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Comments

  1. says

    I think you’re right. My little brother read that as a child and has become a phenomenal success entrepreneurially. As for me, I never read it and have made lots of countless mistakes. But am wise in other ways and becoming more wise in these ways from learning the hard way. Will pick up a copy. Thanks. :-)

  2. says

    Another really great article! In my experience, it would take far too long for us designers to really understand a business or organization without the ongoing help of our clients. Even then, unless we are a seriously gifted researcher and genius, we don’t really have a clue.

    What does worry me is when a client thinks they can do the marketing strategy for a company – as that requires another talented person in strategy who knows the business really well. Ideally, they should be hiring a marketing strategy person “and” a designer.

  3. FeSaCo says

    Dear Preston,

    Again I feel your talking truth,
    that is so right, listen & listen.

    That’s even a strategy when
    You meet girls.

    To bad for me that I stopped
    freelancing, but I will continue
    reading you, and the book.

    Felipe

  4. says

    That is an excellent book that everyone can benefit from! I had forgotten about it, but I have it in MP3 format and will now be listening to it while I work today. Thanks for the reminder!

  5. says

    I think this strategy is great once you have landed the client. However, maybe it might not work as well when you are pitching to an assertive or aggressive type which describes many business owners. When I was less experienced in the business, I let some of these prospects control the conversation too much and as a result, the very limited time they had with me was wasted and they didn’t knew less about me than the other guys I was bidding against. I am no expert in sales, but I have had some sales training. While you are right that we all could do more listening, I think there really is a balance here when you are pitching work. People don’t want their time wasted so they can be very annoyed when they have little to show for your meeting time.

  6. Reyna says

    Just the other day my Dad told me to read a chapter in a book he was reading for work. It’s the same book you are talking about. Chapter 3 is the one that talks about listening. As I read through the chapter I noticed that I have applied this practice many times with clients who for some reason or another have had a bad day and feel they should take it out on me. I’ve simply let them talk themselves out. I can’t wait to read the whole book!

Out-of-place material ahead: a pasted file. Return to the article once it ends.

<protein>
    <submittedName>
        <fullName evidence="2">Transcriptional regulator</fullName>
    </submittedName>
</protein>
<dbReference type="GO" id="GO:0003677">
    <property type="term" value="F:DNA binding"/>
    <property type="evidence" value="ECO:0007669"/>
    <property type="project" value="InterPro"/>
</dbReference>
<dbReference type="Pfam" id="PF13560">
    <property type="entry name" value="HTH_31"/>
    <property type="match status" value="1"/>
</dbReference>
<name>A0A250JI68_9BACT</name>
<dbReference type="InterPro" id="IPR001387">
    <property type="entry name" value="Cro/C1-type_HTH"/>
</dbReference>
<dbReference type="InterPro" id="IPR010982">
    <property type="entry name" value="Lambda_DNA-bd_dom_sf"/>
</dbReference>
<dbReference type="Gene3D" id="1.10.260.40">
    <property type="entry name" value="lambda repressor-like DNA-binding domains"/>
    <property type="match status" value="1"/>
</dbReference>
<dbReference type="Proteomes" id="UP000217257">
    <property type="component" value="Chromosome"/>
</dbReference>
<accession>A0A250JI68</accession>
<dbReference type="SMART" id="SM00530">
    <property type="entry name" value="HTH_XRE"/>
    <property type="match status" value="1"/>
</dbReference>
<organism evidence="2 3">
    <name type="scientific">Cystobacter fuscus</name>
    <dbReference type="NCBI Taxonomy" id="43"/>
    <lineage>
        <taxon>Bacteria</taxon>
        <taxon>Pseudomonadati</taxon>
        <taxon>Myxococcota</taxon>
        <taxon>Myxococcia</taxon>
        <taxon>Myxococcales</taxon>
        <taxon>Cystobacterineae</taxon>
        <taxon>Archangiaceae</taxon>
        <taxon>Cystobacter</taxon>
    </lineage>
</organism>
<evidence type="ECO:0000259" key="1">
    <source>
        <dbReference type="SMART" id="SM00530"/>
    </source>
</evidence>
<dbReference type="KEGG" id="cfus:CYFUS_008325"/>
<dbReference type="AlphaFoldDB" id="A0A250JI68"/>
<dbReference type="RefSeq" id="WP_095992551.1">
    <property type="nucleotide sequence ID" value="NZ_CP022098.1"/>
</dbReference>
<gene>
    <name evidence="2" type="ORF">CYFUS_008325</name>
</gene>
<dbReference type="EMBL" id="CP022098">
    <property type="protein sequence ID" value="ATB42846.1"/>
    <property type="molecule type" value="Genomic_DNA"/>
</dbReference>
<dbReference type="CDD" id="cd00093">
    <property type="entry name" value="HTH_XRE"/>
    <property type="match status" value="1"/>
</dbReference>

7. says

    After reading this, I realize the book needs to get to my front door asap. As a designer I have made this mistake many times, and even though I have been able to satisfy the client. It’s a longer process, rather than to just listen and key in on their needs. Lately I have left behind some of the portfolio pages, depending on the field, I try to showcase work related to or that matches their criteria closest. Ah, I can’t wait to read it now.. good post.

    Albert

  8. says

    I agree with this fact too. I have had this feeling for some time now that people likes to feel the idea comes from them, so if you do all the talking it is just your idea and you are not giving them space to feel it themselves. When I find myself at a point where the client doesn’t feel confident about something, I have learnt to say anything and they are going to be the ones looking for the positive side, searching for the clue over why did I do this this or that way.

    Your articles are always so inspiring and reflective!

  9. says

    Great post. I agree wholeheartedly with this approach. I usually always let the client do a lot of the talking, I like to hear them explain their company, their market, their marketing/design goals, and what they (think) they need in their own words. Then, I relay what they’ve said and help them devise a plan of action for their design and marketing needs. Sometimes when they say things in their own words (as opposed to writing or emailing a brief) we find that what they think they need isn’t actually what they’re saying they need. So far, most clients, or potential clients, I’ve worked with have been very appreciative and responsive to this approach. It’s all about listening first, and then planning, and then implementing. Thanks for your post!